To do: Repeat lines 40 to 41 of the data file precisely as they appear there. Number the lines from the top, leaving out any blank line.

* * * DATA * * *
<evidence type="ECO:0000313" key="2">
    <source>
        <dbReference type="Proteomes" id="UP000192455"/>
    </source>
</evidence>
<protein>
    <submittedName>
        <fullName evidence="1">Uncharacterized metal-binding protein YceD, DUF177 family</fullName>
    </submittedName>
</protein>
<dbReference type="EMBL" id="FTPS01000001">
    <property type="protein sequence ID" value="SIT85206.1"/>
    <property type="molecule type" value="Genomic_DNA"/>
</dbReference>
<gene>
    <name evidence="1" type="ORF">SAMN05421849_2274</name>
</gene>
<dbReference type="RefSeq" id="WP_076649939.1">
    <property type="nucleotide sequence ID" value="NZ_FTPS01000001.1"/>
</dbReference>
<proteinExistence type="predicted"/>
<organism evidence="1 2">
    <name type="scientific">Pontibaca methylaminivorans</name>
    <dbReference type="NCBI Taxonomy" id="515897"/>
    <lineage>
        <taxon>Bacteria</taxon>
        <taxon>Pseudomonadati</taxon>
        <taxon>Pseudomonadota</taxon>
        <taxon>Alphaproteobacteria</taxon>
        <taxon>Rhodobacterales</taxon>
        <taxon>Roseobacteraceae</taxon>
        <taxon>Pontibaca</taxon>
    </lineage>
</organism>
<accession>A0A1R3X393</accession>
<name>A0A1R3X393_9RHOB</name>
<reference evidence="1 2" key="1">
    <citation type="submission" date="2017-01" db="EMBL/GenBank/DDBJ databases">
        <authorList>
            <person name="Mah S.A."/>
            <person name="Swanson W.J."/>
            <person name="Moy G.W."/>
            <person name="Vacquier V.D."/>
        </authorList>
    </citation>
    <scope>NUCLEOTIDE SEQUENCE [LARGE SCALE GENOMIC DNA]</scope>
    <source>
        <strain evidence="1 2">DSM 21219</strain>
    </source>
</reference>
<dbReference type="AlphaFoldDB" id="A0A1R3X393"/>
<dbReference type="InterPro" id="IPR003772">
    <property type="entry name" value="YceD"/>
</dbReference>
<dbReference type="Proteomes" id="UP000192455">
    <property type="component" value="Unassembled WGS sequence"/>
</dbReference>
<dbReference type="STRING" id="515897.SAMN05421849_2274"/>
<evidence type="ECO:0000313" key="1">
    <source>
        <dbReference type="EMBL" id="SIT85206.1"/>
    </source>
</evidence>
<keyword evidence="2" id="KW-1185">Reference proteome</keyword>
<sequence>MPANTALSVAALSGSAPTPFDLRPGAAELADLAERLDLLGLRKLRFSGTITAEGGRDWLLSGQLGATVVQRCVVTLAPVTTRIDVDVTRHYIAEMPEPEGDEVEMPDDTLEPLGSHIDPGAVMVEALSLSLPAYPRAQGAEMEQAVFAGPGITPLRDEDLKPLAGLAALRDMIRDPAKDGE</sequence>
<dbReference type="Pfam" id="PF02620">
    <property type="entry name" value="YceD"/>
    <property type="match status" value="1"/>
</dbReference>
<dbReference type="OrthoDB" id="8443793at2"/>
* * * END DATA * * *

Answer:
            <person name="Mah S.A."/>
            <person name="Swanson W.J."/>